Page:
Anyone else using Dev C++ v. 4.9.9.2 ?

I can't figure out how to make it word wrap. Also, when I go to run a project, the window comes up for a split second, then just disappears. Never an error message, just disappears. Any ideas?

Anyone else using Dev C++ v. 4.9.9.2 ?

I can't figure out how to make it word wrap. Also, when I go to run a project, the window comes up for a split second, then just disappears. Never an error message, just disappears. Any ideas?

Maybe I think ur program is corrupt. Try and use sumthing better like visual studio or Turbo C, which is wat I am using.

:cool:

Add a call to cin.get(); just before the call to return 0; in main() to try to hold the program open for viewing. Better yet, use two calls to cin.get(), or do as I do, which doesn't seem to be the mainstream, and call >> on a dummy variable just before return 0;.

Hello, i persume its a console app your working on. By putting

system("pause");

or

cin.get();

so you can see what on-screen. Place either one at any point you want your program to stop and wait for a return key press by you.

Not sure what context you mean word wrap in, maybe if we could see some or your code.

>I can't figure out how to make it word wrap.
What's "it"? This question is incredibly vague, and you're unlikely to get a decent answer from it.

>the window comes up for a split second, then just disappears
Please ignore the majority of what everyone else has told you in this thread. What happens is that the IDE you're using opens a window to run the program, but when the program finishes, it closes the window. To stop it, the conventional method is to request input, which causes a blocking read. Alternatively, you can run the program from the command line. To do a blocking read you first need to clear the input stream of any junk left over from earlier in the program. The correct C++ method is as follows:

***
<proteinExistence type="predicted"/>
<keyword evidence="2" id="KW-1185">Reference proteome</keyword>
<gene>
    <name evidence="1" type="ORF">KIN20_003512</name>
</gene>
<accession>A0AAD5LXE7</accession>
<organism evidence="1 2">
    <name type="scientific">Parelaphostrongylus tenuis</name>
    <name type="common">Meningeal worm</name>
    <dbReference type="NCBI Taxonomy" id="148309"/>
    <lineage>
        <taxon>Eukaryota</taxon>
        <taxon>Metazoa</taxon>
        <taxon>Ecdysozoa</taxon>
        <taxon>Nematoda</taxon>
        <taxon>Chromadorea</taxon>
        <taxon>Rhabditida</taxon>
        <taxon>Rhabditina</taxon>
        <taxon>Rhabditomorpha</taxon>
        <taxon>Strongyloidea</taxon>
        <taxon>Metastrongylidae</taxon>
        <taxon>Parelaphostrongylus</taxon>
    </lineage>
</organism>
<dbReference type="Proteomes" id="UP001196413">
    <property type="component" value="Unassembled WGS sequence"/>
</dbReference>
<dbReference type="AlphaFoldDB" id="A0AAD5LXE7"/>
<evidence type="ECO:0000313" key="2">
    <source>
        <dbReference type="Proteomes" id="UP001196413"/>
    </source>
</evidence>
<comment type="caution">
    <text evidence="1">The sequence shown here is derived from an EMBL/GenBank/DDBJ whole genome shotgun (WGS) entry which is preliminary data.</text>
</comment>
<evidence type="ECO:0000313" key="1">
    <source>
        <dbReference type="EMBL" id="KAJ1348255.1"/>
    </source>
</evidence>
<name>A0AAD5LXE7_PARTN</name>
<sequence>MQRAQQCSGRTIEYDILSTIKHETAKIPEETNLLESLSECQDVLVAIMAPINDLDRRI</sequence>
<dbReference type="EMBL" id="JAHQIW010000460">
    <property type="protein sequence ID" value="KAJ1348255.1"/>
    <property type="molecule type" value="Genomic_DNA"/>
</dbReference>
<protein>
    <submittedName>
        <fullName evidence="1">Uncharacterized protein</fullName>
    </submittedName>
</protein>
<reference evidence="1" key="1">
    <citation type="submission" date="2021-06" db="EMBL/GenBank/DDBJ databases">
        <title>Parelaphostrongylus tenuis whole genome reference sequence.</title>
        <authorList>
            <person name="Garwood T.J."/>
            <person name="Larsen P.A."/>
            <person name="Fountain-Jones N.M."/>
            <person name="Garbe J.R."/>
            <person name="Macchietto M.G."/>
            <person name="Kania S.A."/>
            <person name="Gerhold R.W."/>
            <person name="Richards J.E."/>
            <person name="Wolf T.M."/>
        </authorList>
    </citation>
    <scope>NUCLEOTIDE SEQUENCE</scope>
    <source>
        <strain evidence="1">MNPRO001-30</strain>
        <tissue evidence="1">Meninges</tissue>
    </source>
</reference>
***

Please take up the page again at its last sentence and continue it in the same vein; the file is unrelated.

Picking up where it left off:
#include <iostream>
#include <ios>
#include <limits>
// Any other headers you need

int main()
{
  // Your program here

  std::cin.ignore ( std::numeric_limits<std::streamsize>::max(), '\n' );
  std::cin.get();
}

The meat of the solution is cin.ignore, which reads a certain number of characters up to a delimiting character. In this case, you're reading up to the size of the stream characters, or until a newline is found. If you find this to be too complicated because of numeric_limits, you can just use a big number and it'll usually work:

std::cin.ignore ( 1024, '\n' );

The correct C code is basically the same thing, but a little less abstract because you need to implement the functionality of cin.ignore:

#include <stdio.h>
/* Any other headers you need */

void jsw_ignore ( FILE *in )
{
  int c;

  while ( ( c = fgetc ( in ) ) != EOF && c != '\n' )
    ;

  clearerr ( in );
}

int main ( void )
{
  /* Your program here */

  jsw_ignore ( stdin );
  getchar();
}

jsw_ignore reads characters until the end-of-file is reached, or a newline is found. If EOF was reached before a newline, we also need to clear any errors on the stream so that the following request for input will actually block.

>Maybe I think ur program is corrupt.
Maybe I think you don't have enough experience to answer questions.

>Try and use sumthing better like visual studio or Turbo C, which is wat I am using.
You might like them better, but Visual Studio only recently started to improve enough to be considered good, and the Turbo line of Borland compilers suck ass, mostly because they're too old to work with modern code.

system("pause");

system(pause) is the best method.

I suppose, you didn't read the things above.:-O Right, then read all of them and you will remorse for what you said. :) system("pause") is bad and is OS specific. Read more.

This article has been dead for over six months. Start a new discussion instead.